The interferon-inducible protein IFI16 has emerged as a critical antiviral factor and sensor of viral DNA. IFI16 binds nuclear viral DNA, triggering expression of antiviral cytokines during infection with herpesviruses. The knowledge of the mechanisms and protein interactions through which IFI16 exerts its antiviral functions remains limited. Here, we provide the first characterization of endogenous IFI16 interactions following infection with the prominent human pathogen herpes simplex virus 1 (HSV-1). By integrating proteomics and virology approaches, we identified and validated IFI16 interactions with both viral and host proteins that are involved in HSV-1 immunosuppressive mechanisms and host antiviral responses. We discover that during early HSV-1 infection, IFI16 is recruited to sub-nuclear puncta and subsequently targeted for degradation. We observed that the HSV-1 E3 ubiquitin ligase ICP0 is necessary, but not sufficient, for the proteasom e-mediated degradation of IFI16 following infection. We substantiate that this ICP0-mediated mechanism suppresses IFI16-dependent immune responses. Utilizing an HSV-1 strain that lacks ICP0 ubiquitin ligase activity provided a system for studying IFI16-dependent cytokine responses to HSV-1, as IFI16 levels were maintained throughout infection. We next defined temporal IFI16 interactions during this immune signaling response. We discovered and validated interactions with the viral protein ICP8 and cellular ND10 nuclear body components, sites at which HSV-1 DNA is present during infection. These interactions may be critical for IFI16 to bind to nuclear viral DNA. Altogether, our results provide critical insights into both viral inhibition of IFI16 and interactions that can contribute to IFI16 antiviral functions.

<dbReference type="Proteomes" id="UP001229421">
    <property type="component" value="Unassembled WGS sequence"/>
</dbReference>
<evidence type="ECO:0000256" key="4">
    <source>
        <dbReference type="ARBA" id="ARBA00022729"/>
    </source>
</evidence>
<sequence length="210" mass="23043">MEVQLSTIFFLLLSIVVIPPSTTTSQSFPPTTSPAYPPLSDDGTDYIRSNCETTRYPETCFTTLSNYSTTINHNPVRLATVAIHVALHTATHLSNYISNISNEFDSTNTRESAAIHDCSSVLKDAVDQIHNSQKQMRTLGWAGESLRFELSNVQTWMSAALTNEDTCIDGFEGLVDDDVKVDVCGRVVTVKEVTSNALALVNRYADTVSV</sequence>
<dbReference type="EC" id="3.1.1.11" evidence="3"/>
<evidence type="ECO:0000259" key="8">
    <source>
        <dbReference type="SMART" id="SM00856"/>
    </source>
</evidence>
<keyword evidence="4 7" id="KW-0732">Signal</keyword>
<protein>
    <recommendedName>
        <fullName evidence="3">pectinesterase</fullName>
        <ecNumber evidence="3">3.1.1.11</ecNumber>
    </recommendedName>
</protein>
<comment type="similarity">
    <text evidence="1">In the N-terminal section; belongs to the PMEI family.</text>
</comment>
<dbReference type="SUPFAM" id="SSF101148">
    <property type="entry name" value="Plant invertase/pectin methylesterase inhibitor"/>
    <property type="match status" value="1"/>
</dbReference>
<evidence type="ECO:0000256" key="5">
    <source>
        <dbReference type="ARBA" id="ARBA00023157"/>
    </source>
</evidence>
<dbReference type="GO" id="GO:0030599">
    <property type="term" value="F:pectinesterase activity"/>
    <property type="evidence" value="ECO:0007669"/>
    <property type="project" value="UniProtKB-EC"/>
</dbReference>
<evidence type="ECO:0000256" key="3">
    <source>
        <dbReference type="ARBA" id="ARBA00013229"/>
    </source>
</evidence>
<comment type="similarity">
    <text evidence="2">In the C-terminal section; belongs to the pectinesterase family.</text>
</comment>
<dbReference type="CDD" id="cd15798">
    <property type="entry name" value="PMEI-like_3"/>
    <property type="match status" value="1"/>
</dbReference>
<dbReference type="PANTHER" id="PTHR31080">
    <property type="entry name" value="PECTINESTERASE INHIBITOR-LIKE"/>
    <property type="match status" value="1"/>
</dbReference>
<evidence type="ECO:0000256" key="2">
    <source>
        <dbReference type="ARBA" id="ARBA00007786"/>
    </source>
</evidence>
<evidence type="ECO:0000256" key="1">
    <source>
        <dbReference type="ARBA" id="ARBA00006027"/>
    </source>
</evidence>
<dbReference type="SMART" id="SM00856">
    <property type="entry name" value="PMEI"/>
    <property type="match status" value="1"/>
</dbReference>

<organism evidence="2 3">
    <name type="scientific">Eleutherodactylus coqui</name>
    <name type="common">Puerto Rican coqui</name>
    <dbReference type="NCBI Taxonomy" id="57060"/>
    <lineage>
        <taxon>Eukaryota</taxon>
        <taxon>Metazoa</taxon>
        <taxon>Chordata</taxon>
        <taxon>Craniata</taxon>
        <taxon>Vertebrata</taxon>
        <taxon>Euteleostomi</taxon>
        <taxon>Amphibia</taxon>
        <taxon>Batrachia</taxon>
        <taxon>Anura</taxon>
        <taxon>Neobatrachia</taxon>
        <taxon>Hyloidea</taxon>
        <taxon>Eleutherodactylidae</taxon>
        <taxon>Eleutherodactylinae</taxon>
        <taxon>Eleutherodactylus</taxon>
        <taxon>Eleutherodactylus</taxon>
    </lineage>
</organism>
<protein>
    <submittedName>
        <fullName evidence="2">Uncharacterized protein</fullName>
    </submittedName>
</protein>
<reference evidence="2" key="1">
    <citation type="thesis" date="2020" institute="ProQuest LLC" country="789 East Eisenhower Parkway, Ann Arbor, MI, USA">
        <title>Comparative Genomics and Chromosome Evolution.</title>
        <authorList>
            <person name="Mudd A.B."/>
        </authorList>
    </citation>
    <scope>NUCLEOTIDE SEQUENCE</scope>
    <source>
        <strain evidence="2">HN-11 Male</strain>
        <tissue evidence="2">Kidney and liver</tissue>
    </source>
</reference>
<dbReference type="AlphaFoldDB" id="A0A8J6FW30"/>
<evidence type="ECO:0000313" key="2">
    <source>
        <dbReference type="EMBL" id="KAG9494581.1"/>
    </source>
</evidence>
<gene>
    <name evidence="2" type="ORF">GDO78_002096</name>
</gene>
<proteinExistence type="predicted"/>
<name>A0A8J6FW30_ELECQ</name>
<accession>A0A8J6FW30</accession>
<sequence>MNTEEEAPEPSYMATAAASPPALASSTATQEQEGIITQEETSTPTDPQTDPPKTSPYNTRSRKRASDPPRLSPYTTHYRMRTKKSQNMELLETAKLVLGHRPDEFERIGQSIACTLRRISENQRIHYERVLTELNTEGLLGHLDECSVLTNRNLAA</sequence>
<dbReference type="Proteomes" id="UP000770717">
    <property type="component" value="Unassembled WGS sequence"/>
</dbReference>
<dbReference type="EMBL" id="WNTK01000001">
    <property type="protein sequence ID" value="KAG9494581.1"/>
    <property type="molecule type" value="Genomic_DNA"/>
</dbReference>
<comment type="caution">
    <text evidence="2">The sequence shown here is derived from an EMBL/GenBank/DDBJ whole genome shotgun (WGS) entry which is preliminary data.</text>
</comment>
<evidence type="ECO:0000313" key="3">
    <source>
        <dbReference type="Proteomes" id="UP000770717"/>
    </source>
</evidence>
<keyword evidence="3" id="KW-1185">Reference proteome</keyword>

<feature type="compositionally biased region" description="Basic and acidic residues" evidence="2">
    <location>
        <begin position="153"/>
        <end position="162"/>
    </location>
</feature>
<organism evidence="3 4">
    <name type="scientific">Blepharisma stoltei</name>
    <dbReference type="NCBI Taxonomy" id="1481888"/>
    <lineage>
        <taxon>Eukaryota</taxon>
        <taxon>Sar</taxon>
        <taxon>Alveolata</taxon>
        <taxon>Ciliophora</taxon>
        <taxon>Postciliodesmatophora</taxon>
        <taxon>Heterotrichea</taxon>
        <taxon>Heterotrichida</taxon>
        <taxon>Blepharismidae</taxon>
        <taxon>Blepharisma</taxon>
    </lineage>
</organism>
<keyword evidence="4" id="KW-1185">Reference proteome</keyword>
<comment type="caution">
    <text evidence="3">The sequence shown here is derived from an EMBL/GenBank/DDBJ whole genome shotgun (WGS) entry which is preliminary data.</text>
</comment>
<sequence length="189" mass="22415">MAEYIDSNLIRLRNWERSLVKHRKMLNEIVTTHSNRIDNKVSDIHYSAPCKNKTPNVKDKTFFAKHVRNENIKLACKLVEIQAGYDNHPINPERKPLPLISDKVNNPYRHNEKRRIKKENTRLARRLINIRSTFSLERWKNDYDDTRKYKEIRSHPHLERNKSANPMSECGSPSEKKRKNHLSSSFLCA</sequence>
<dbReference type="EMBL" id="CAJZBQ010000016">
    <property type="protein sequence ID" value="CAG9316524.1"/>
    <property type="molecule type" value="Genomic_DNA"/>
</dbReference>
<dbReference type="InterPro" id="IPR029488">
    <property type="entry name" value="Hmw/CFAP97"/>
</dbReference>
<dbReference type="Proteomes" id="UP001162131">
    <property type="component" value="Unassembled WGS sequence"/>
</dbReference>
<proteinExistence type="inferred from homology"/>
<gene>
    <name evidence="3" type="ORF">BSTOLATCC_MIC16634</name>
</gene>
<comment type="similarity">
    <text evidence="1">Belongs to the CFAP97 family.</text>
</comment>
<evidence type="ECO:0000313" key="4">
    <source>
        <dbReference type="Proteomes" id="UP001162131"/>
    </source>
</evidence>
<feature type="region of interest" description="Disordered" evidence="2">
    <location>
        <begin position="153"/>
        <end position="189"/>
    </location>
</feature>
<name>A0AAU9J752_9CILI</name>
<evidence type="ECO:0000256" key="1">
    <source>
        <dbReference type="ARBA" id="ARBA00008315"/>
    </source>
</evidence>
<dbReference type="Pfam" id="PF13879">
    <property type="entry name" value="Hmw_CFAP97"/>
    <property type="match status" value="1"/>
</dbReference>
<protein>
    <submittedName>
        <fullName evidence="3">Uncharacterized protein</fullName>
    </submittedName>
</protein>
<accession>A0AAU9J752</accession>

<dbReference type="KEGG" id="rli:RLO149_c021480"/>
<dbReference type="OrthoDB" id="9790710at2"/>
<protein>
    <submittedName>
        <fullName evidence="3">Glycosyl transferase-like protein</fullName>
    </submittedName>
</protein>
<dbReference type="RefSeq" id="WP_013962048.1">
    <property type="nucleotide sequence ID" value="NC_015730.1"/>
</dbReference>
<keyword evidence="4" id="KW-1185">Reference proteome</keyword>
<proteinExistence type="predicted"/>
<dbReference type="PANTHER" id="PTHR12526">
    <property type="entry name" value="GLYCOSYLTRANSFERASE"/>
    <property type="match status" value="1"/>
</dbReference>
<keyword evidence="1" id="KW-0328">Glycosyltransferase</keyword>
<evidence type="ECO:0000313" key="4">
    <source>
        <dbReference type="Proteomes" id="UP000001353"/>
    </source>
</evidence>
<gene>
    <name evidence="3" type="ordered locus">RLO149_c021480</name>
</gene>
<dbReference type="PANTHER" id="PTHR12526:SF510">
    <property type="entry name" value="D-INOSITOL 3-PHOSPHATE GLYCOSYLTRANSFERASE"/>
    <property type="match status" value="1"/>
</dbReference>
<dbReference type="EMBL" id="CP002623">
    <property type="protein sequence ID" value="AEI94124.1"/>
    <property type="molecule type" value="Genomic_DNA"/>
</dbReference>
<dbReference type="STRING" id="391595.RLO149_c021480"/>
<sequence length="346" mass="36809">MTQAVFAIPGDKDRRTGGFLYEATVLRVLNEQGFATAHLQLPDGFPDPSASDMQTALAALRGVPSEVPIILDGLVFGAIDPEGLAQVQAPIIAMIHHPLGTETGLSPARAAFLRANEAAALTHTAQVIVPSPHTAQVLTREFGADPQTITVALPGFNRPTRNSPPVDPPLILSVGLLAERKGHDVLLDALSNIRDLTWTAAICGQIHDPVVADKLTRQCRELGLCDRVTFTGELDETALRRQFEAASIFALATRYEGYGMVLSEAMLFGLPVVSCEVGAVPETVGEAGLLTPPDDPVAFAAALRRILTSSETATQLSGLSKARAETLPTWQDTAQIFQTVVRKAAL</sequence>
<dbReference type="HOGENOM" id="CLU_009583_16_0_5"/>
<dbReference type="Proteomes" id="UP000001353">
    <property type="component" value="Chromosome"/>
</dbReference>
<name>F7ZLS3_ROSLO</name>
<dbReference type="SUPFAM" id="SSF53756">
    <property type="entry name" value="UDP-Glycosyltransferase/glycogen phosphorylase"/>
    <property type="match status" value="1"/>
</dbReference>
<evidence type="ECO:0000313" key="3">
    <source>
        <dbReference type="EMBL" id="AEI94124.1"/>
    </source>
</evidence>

All Science Journal Classification (ASJC) codes
- Analytical Chemistry
- Molecular Biology